Seriously. I went to bed Saturday night and just lay there wide awake most of the night. I finally drifted off sometime around dawn and got up at 7 a.m.
Our tour guide for Teotihuacan was supposed to meet us in the hotel lobby at 8:45, but by 9 am, there was no sign of him. After 15 minutes, I tried calling the tour company from the concierge desk and as I was on the phone, I got a call at the same desk. Our driver couldn’t approach the hotel because the electricity workers were protesting in the Centro Historico zocalo around the block and our street was coned off. So he approached on foot, fetched us, and we headed for a drive out of town to the temple of the sun and the moon. Joining us was a young British businessman from our tour the day before, and a family from Singapore.
The Teotihuacan ruins are quite impressive. The temple of the sun is the largest and located at to the south. The temple of the moon is located to the east. Because it is almost June 21st, the sun at noon was directly over our head. Quite a strange sight for a girl from much further north.
Deborah and I climbed most of the way up the pyramid of the moon. The top section was blocked off due to new excavations. The steps were quite steep, but the view at the top shows the entire stretch of the ruins of what used to be a thriving city.
The way down was as much of a challenge as the way up. It was interesting to watch how each person had their own method of climbing up and down. One poor girl was having a heck of a time in a light, billowy skirt that kept flying up due the updraft of the wind as she climbed down.
The temple of the sun has at least five levels and 258 steps. I took it in sections, sometimes sections of sections, but I made it to the top. Ranks up there with the Eiffel tower second-level hike of five years ago in my epic climbs.
After the ruins, we were taken to an obsidian “factory” where they cut, polish, and carve shapes into the stone, which can appear almost gold in this region of Mexico. We were also given a long but charming lecture on the maguey, a plant in the agave family used to make pulque, which is a hard cider-like drink. The maguey plant is also used to make writing paper, and its spine can be used as a needle with a long fiber from the plant as thread. We were also taught the proper way to take a shot of tequila.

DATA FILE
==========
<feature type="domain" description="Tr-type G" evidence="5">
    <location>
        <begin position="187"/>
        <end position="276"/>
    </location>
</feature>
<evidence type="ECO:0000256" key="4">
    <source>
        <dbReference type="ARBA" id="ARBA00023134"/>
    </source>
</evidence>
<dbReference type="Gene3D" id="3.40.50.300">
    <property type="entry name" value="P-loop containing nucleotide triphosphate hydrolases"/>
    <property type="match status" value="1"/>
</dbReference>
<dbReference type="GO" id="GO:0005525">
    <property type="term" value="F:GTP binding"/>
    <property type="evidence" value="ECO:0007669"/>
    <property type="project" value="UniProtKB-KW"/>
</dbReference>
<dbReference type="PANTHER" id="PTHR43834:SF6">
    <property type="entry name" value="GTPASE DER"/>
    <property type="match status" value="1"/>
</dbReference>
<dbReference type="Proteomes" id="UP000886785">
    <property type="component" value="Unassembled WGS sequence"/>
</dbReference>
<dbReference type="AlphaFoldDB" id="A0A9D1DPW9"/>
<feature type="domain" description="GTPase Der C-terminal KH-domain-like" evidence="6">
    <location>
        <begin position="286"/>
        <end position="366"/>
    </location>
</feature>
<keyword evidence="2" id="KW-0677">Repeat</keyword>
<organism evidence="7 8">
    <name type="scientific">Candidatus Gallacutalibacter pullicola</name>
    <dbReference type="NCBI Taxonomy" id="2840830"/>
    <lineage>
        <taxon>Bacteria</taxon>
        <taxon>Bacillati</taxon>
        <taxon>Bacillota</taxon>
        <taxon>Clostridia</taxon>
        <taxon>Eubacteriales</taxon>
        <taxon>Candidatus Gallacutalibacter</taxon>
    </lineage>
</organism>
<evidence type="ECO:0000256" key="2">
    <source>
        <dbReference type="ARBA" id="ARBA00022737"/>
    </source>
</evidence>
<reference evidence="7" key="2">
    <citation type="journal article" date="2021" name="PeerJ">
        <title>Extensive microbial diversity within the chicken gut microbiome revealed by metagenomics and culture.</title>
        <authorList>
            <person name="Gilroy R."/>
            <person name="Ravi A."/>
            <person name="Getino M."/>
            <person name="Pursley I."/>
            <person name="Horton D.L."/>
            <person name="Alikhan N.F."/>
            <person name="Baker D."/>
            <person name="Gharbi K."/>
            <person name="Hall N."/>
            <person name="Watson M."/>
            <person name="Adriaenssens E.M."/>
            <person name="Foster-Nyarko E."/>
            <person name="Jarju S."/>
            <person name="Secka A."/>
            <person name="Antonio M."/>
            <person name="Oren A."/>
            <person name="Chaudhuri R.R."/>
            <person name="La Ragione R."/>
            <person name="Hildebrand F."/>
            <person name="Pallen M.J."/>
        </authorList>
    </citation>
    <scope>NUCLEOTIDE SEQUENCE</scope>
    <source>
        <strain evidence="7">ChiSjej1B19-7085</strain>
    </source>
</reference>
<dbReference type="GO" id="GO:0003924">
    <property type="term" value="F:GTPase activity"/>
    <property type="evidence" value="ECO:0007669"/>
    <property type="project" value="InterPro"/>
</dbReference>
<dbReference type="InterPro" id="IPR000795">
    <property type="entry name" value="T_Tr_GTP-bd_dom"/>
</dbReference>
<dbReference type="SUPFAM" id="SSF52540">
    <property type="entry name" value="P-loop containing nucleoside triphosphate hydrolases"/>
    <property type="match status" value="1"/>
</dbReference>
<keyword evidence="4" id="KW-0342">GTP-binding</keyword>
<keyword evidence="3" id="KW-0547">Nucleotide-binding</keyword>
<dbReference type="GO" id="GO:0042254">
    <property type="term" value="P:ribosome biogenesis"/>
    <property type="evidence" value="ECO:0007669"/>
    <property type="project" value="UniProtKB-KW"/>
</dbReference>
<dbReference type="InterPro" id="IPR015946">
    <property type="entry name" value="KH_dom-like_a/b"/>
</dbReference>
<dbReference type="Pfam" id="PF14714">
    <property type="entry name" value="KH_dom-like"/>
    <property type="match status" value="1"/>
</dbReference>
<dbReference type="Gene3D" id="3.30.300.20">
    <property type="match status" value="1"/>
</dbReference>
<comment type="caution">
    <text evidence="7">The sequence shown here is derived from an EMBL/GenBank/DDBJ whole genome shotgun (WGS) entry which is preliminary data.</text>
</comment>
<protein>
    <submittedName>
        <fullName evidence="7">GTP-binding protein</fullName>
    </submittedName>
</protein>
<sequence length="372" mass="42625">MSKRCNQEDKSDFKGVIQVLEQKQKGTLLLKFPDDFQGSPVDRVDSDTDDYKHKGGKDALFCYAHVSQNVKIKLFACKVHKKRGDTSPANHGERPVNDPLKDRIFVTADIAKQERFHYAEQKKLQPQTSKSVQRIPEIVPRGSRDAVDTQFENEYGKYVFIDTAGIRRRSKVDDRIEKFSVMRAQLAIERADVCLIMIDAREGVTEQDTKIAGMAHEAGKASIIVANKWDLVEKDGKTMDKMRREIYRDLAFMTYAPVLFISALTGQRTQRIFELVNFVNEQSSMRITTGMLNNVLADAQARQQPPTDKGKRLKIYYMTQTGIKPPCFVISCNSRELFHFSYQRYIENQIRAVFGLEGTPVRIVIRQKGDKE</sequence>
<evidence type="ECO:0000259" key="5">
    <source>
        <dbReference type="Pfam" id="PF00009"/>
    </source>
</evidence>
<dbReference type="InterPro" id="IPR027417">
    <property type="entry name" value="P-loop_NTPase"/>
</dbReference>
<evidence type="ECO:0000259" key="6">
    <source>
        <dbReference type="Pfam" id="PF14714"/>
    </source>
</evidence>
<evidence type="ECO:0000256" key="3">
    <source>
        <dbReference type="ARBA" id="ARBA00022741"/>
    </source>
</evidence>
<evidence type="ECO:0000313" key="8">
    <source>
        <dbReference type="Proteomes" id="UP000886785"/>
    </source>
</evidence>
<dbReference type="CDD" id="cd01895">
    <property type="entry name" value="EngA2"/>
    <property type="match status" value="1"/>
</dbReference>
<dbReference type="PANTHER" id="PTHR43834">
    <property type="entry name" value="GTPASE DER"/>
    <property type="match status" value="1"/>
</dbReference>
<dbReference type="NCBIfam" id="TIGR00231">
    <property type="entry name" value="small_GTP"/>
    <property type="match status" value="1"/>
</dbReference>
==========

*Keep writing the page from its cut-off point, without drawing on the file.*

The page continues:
After a quick whirl around the gift shop (all these tours seem to come with a pre-arranged visit to a specific gift shop. The store owners act as mini-tour guides or artisans of local crafts, but you still get the hard sell as part of their schpiel), we had lunch at the restaurant next door, complete with wonderful choices of Mexican dishes and a live mariachi band. At one point, they decided to show us another way to drink tequila. They would pour a bit in a tall shot glass, then pour in carbonated lime juice, cover the glass, slam it against the table a few times, then ask you to drink it down in one swig. After your head was back to accomplish this, they threw a cloth napkin over your eyes so you could savor the flavor.
You can understand that after *that* experience, I was one of the people willing to put on the Mexican bandito costume they hauled out next, complete with a poncho, hat, and rifle. There may be pictures of that, I don’t know. Lots of fun at any rate, and much more what I was imagining in terms of the tour meals.
The tour ended with a visit to the cathedrals of Our Lady of Guadalupe. Very strange, visiting a cathedral as tourists in the middle of a huge worship service that filled the whole sanctuary (smaller services were going on at the other cathedrals I’ve visited, but this was one big room).
As usual, pictures later of all this. Exhausting but fun.